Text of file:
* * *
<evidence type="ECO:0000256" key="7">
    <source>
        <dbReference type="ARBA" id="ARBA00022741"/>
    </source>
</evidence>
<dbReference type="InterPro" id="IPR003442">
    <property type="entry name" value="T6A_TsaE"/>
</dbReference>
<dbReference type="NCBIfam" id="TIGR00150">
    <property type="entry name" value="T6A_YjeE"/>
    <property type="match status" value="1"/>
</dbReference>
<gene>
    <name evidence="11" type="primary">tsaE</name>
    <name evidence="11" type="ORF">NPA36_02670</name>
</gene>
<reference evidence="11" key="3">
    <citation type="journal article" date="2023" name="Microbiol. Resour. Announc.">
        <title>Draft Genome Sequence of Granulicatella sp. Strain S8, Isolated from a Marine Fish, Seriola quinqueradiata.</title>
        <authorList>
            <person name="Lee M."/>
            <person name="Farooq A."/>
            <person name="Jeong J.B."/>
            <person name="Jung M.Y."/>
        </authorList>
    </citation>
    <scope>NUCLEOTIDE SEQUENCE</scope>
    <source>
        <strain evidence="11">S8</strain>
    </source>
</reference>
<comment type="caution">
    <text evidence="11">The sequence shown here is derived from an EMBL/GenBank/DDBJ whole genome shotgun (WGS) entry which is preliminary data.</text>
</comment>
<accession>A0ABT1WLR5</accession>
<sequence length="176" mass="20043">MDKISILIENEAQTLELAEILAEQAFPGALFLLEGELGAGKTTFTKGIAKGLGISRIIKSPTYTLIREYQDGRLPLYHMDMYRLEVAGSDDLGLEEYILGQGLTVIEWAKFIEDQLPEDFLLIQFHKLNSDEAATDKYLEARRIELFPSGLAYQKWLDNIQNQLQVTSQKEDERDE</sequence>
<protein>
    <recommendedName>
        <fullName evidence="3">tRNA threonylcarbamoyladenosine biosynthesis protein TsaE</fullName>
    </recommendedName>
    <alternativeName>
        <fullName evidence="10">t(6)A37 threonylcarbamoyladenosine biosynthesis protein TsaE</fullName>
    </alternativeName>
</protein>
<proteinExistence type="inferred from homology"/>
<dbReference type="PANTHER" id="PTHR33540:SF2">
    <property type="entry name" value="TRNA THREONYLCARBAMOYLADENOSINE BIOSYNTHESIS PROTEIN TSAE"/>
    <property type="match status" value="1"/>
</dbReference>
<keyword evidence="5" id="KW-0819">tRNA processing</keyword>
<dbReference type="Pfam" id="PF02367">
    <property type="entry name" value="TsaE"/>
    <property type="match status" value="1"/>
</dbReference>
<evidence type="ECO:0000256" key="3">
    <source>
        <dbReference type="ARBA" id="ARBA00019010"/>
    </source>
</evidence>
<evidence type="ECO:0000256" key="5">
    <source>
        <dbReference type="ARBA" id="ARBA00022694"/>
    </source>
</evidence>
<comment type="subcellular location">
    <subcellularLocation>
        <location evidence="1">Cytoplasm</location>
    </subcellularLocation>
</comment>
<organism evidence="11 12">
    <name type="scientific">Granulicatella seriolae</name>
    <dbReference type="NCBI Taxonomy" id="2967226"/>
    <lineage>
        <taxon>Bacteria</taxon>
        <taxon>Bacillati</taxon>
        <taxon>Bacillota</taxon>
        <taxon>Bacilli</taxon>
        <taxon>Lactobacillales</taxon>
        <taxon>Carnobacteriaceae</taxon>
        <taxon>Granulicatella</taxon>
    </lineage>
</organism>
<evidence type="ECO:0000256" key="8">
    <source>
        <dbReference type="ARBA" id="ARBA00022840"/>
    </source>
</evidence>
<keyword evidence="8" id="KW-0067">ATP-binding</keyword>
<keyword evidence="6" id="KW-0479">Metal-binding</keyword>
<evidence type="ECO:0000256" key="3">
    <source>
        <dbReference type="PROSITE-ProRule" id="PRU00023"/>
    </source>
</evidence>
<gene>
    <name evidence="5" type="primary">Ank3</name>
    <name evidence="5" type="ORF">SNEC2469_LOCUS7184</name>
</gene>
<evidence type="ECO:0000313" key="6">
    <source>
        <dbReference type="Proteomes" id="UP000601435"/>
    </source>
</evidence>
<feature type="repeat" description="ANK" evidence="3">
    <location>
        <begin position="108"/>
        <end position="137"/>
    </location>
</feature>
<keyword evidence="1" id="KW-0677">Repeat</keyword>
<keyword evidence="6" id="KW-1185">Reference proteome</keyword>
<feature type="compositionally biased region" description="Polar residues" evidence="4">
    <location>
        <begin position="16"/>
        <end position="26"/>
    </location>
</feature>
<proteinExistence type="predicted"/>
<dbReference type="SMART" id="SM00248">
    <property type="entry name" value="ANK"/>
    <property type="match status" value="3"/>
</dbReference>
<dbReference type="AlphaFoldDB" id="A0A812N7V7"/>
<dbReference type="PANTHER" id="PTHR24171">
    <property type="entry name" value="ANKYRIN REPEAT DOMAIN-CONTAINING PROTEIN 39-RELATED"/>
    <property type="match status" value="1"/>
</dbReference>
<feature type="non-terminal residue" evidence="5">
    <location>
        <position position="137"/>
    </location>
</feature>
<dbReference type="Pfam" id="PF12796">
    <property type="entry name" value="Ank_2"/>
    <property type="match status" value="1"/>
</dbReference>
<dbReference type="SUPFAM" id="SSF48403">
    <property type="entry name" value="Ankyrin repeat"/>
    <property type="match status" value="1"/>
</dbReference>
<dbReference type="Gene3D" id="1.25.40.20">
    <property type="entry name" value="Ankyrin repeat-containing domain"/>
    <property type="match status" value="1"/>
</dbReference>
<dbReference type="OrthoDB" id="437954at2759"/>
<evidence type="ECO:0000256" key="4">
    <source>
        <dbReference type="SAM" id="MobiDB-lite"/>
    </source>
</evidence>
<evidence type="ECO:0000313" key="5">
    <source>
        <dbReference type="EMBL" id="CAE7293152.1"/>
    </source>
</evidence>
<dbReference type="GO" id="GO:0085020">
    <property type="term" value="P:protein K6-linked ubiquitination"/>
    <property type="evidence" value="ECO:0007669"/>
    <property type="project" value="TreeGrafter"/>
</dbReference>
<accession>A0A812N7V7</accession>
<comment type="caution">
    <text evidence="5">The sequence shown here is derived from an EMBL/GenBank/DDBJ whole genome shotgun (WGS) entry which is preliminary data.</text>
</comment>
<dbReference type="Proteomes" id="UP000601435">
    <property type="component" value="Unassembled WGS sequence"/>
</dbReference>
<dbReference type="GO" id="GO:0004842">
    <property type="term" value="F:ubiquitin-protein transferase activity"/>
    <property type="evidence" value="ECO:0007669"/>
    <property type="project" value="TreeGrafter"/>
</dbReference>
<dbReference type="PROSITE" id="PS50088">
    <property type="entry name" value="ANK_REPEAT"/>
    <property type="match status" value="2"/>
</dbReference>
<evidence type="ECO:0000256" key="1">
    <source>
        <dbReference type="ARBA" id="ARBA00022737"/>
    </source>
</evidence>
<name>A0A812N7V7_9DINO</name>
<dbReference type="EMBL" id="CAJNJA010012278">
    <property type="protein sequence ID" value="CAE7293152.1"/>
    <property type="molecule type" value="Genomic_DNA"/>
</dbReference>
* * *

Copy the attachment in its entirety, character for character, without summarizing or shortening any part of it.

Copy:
<evidence type="ECO:0000256" key="7">
    <source>
        <dbReference type="ARBA" id="ARBA00022741"/>
    </source>
</evidence>
<dbReference type="InterPro" id="IPR003442">
    <property type="entry name" value="T6A_TsaE"/>
</dbReference>
<dbReference type="NCBIfam" id="TIGR00150">
    <property type="entry name" value="T6A_YjeE"/>
    <property type="match status" value="1"/>
</dbReference>
<gene>
    <name evidence="11" type="primary">tsaE</name>
    <name evidence="11" type="ORF">NPA36_02670</name>
</gene>
<reference evidence="11" key="3">
    <citation type="journal article" date="2023" name="Microbiol. Resour. Announc.">
        <title>Draft Genome Sequence of Granulicatella sp. Strain S8, Isolated from a Marine Fish, Seriola quinqueradiata.</title>
        <authorList>
            <person name="Lee M."/>
            <person name="Farooq A."/>
            <person name="Jeong J.B."/>
            <person name="Jung M.Y."/>
        </authorList>
    </citation>
    <scope>NUCLEOTIDE SEQUENCE</scope>
    <source>
        <strain evidence="11">S8</strain>
    </source>
</reference>
<comment type="caution">
    <text evidence="11">The sequence shown here is derived from an EMBL/GenBank/DDBJ whole genome shotgun (WGS) entry which is preliminary data.</text>
</comment>
<accession>A0ABT1WLR5</accession>
<sequence length="176" mass="20043">MDKISILIENEAQTLELAEILAEQAFPGALFLLEGELGAGKTTFTKGIAKGLGISRIIKSPTYTLIREYQDGRLPLYHMDMYRLEVAGSDDLGLEEYILGQGLTVIEWAKFIEDQLPEDFLLIQFHKLNSDEAATDKYLEARRIELFPSGLAYQKWLDNIQNQLQVTSQKEDERDE</sequence>
<protein>
    <recommendedName>
        <fullName evidence="3">tRNA threonylcarbamoyladenosine biosynthesis protein TsaE</fullName>
    </recommendedName>
    <alternativeName>
        <fullName evidence="10">t(6)A37 threonylcarbamoyladenosine biosynthesis protein TsaE</fullName>
    </alternativeName>
</protein>
<proteinExistence type="inferred from homology"/>
<dbReference type="PANTHER" id="PTHR33540:SF2">
    <property type="entry name" value="TRNA THREONYLCARBAMOYLADENOSINE BIOSYNTHESIS PROTEIN TSAE"/>
    <property type="match status" value="1"/>
</dbReference>
<keyword evidence="5" id="KW-0819">tRNA processing</keyword>
<dbReference type="Pfam" id="PF02367">
    <property type="entry name" value="TsaE"/>
    <property type="match status" value="1"/>
</dbReference>
<evidence type="ECO:0000256" key="3">
    <source>
        <dbReference type="ARBA" id="ARBA00019010"/>
    </source>
</evidence>
<evidence type="ECO:0000256" key="5">
    <source>
        <dbReference type="ARBA" id="ARBA00022694"/>
    </source>
</evidence>
<comment type="subcellular location">
    <subcellularLocation>
        <location evidence="1">Cytoplasm</location>
    </subcellularLocation>
</comment>
<organism evidence="11 12">
    <name type="scientific">Granulicatella seriolae</name>
    <dbReference type="NCBI Taxonomy" id="2967226"/>
    <lineage>
        <taxon>Bacteria</taxon>
        <taxon>Bacillati</taxon>
        <taxon>Bacillota</taxon>
        <taxon>Bacilli</taxon>
        <taxon>Lactobacillales</taxon>
        <taxon>Carnobacteriaceae</taxon>
        <taxon>Granulicatella</taxon>
    </lineage>
</organism>
<evidence type="ECO:0000256" key="8">
    <source>
        <dbReference type="ARBA" id="ARBA00022840"/>
    </source>
</evidence>
<keyword evidence="8" id="KW-0067">ATP-binding</keyword>
<keyword evidence="6" id="KW-0479">Metal-binding</keyword>
<evidence type="ECO:0000256" key="3">
    <source>
        <dbReference type="PROSITE-ProRule" id="PRU00023"/>
    </source>
</evidence>
<gene>
    <name evidence="5" type="primary">Ank3</name>
    <name evidence="5" type="ORF">SNEC2469_LOCUS7184</name>
</gene>
<evidence type="ECO:0000313" key="6">
    <source>
        <dbReference type="Proteomes" id="UP000601435"/>
    </source>
</evidence>
<feature type="repeat" description="ANK" evidence="3">
    <location>
        <begin position="108"/>
        <end position="137"/>
    </location>
</feature>
<keyword evidence="1" id="KW-0677">Repeat</keyword>
<keyword evidence="6" id="KW-1185">Reference proteome</keyword>
<feature type="compositionally biased region" description="Polar residues" evidence="4">
    <location>
        <begin position="16"/>
        <end position="26"/>
    </location>
</feature>
<proteinExistence type="predicted"/>
<dbReference type="SMART" id="SM00248">
    <property type="entry name" value="ANK"/>
    <property type="match status" value="3"/>
</dbReference>
<dbReference type="AlphaFoldDB" id="A0A812N7V7"/>
<dbReference type="PANTHER" id="PTHR24171">
    <property type="entry name" value="ANKYRIN REPEAT DOMAIN-CONTAINING PROTEIN 39-RELATED"/>
    <property type="match status" value="1"/>
</dbReference>
<feature type="non-terminal residue" evidence="5">
    <location>
        <position position="137"/>
    </location>
</feature>
<dbReference type="Pfam" id="PF12796">
    <property type="entry name" value="Ank_2"/>
    <property type="match status" value="1"/>
</dbReference>
<dbReference type="SUPFAM" id="SSF48403">
    <property type="entry name" value="Ankyrin repeat"/>
    <property type="match status" value="1"/>
</dbReference>
<dbReference type="Gene3D" id="1.25.40.20">
    <property type="entry name" value="Ankyrin repeat-containing domain"/>
    <property type="match status" value="1"/>
</dbReference>
<dbReference type="OrthoDB" id="437954at2759"/>
<evidence type="ECO:0000256" key="4">
    <source>
        <dbReference type="SAM" id="MobiDB-lite"/>
    </source>
</evidence>
<evidence type="ECO:0000313" key="5">
    <source>
        <dbReference type="EMBL" id="CAE7293152.1"/>
    </source>
</evidence>
<dbReference type="GO" id="GO:0085020">
    <property type="term" value="P:protein K6-linked ubiquitination"/>
    <property type="evidence" value="ECO:0007669"/>
    <property type="project" value="TreeGrafter"/>
</dbReference>
<accession>A0A812N7V7</accession>
<comment type="caution">
    <text evidence="5">The sequence shown here is derived from an EMBL/GenBank/DDBJ whole genome shotgun (WGS) entry which is preliminary data.</text>
</comment>
<dbReference type="Proteomes" id="UP000601435">
    <property type="component" value="Unassembled WGS sequence"/>
</dbReference>
<dbReference type="GO" id="GO:0004842">
    <property type="term" value="F:ubiquitin-protein transferase activity"/>
    <property type="evidence" value="ECO:0007669"/>
    <property type="project" value="TreeGrafter"/>
</dbReference>
<dbReference type="PROSITE" id="PS50088">
    <property type="entry name" value="ANK_REPEAT"/>
    <property type="match status" value="2"/>
</dbReference>
<evidence type="ECO:0000256" key="1">
    <source>
        <dbReference type="ARBA" id="ARBA00022737"/>
    </source>
</evidence>
<name>A0A812N7V7_9DINO</name>
<dbReference type="EMBL" id="CAJNJA010012278">
    <property type="protein sequence ID" value="CAE7293152.1"/>
    <property type="molecule type" value="Genomic_DNA"/>
</dbReference>